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Dedmer van de Waal. Copyright: Perro de Jong, NIOO-KNAW

In his research, Van de Waal connects the different organisational levels within an ecosystem, varying in scale from processes occurring inside cells to interactions between organisms. This is also referred to as ‘functional ecology’, for which Van de Waal will apply and further develop two conceptual frameworks. Firstly, Van de Waal is intrigued by what is known as trait-based ecology. ‘I study the characteristics of organisms, focussing on algae, and explore how those traits determine their success within  aquatic ecosystems.’ Van de Waal's other area of expertise is ecological stoichiometry. This term, which comes from the study of chemistry, means that the number of elements remains the same before and after a chemical reaction. Dr Van de Waal explains: ‘This applies to ecological reactions as well. All organisms are made up of elements, and just like in chemistry, the interactions taking place between those elements are subject to a mass balance.’

Effects of changing climate and habitats

Van de Waal's work focuses on global environmental change. ‘Take, for instance, the effects that greater quantities of CO2 and nutrients such as nitrogen are having on food webs.’ One of his areas of study is how these changes are impacting harmful algal blooms in both freshwater and coastal marine systems. ‘Within these algal species, some individuals are toxic and others are not. The degree of toxicity therefore depends not only on the production of a toxin and the biomass of algae, but also on the population structure.’

Another topic Van de Waal deals with in his work is how relative availability of the nutrients nitrogen and phosphorus affects the ecology of parasites such as viruses and fungi. ‘Like all organisms, viruses and fungi need a certain amount of these elements, and we are seeing that parasitic infections are sensitive to changes in the relative levels of these elements in their host. This can carry over onto the success of a given species including harmful algae, but we also observe this in plants.’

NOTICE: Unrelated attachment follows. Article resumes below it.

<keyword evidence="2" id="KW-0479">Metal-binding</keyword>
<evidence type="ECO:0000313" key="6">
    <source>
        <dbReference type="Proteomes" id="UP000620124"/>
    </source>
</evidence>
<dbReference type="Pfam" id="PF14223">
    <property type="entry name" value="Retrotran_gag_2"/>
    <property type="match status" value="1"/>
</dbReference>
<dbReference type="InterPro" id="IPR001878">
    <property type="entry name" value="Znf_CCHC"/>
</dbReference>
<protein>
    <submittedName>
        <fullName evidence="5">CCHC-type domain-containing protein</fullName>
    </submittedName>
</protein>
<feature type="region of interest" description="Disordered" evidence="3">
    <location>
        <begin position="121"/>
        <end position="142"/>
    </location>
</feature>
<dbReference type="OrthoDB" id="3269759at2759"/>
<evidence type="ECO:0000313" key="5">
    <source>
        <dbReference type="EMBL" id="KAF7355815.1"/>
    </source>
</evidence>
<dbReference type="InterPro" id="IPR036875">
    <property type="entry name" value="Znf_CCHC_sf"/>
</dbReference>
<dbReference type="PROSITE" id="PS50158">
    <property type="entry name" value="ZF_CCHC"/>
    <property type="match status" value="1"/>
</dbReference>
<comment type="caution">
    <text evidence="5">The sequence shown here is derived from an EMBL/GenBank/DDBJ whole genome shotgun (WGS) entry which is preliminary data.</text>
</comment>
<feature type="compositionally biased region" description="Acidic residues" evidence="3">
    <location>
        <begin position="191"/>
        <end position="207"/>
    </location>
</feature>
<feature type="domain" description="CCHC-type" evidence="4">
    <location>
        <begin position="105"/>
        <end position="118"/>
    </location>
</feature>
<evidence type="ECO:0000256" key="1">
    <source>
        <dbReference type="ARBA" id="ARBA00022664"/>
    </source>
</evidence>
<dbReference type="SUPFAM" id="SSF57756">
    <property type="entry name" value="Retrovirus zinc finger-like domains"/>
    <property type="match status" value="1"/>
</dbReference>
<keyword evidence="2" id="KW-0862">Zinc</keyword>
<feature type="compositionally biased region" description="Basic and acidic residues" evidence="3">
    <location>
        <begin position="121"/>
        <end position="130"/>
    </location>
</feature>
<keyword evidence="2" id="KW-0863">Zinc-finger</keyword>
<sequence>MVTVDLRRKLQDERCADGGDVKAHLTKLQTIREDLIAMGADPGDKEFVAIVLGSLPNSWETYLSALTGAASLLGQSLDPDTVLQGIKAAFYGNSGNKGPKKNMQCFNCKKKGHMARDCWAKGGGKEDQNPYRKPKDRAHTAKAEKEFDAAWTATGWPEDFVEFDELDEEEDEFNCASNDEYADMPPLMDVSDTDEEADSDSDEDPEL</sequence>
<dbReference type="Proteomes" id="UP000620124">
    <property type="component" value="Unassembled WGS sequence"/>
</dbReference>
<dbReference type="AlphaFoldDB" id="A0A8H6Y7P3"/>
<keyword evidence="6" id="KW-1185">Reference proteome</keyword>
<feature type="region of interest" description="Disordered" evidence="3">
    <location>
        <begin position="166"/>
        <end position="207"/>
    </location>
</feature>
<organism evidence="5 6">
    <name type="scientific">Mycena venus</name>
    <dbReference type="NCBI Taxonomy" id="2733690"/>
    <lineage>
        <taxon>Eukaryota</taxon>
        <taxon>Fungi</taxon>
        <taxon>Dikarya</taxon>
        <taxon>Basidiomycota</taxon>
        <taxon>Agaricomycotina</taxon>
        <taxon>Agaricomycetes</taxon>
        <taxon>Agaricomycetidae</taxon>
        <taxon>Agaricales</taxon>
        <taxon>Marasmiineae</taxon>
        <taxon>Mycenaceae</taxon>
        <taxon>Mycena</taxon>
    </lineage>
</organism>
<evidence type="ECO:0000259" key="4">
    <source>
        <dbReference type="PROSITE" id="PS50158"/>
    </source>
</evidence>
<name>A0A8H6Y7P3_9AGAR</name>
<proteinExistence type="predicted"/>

Transcending borders

As a professor at UvA, Van de Waal will combine the areas of expertise of the NIOO's Aquatic Ecology department with those of the groups at the IBED, thereby facilitating collaboration between the two institutes. ‘The ecological concepts I deal with in my work can help to transcend bounderies. That might mean a boundery between freshwater and salt water, or between land and water.’

The Professorship by special appointment of Aquatic Functional Ecology is new at the UvA's Institute for Biodiversity and Ecosystem Dynamics (IBED). Van de Waal will contribute to education within the Master's track in Freshwater and Marine Biology, part of the Biological Sciences Master's. He will also supervise a number of PhD candidates and trainees.

About Dedmer van de Waal

Dedmer van de Waal has been working as senior researcher at the Netherlands Institute of Ecology (NIOO-KNAW) since 2013, including two years as acting head of the Aquatic Ecology department. After completing his doctoral research at the UvA, which was conducted in cooperation with the NIOO-KNAW, in 2010, he worked as a post-doc at the Alfred Wegener Institute for Polar and Marine Research in Bremerhaven, Germany. He received the ISSHA Young Scientist Award in 2016, followed by the ASLO Early Career Award in 2020. In March 2022, Van de Waal received a prestigious ERC Consolidator Grant from the EU. Van de Waal serves on the editorial boards of several leading scientific journals, as well as on the executive boards of various organisations that make research on toxic algae available to the public.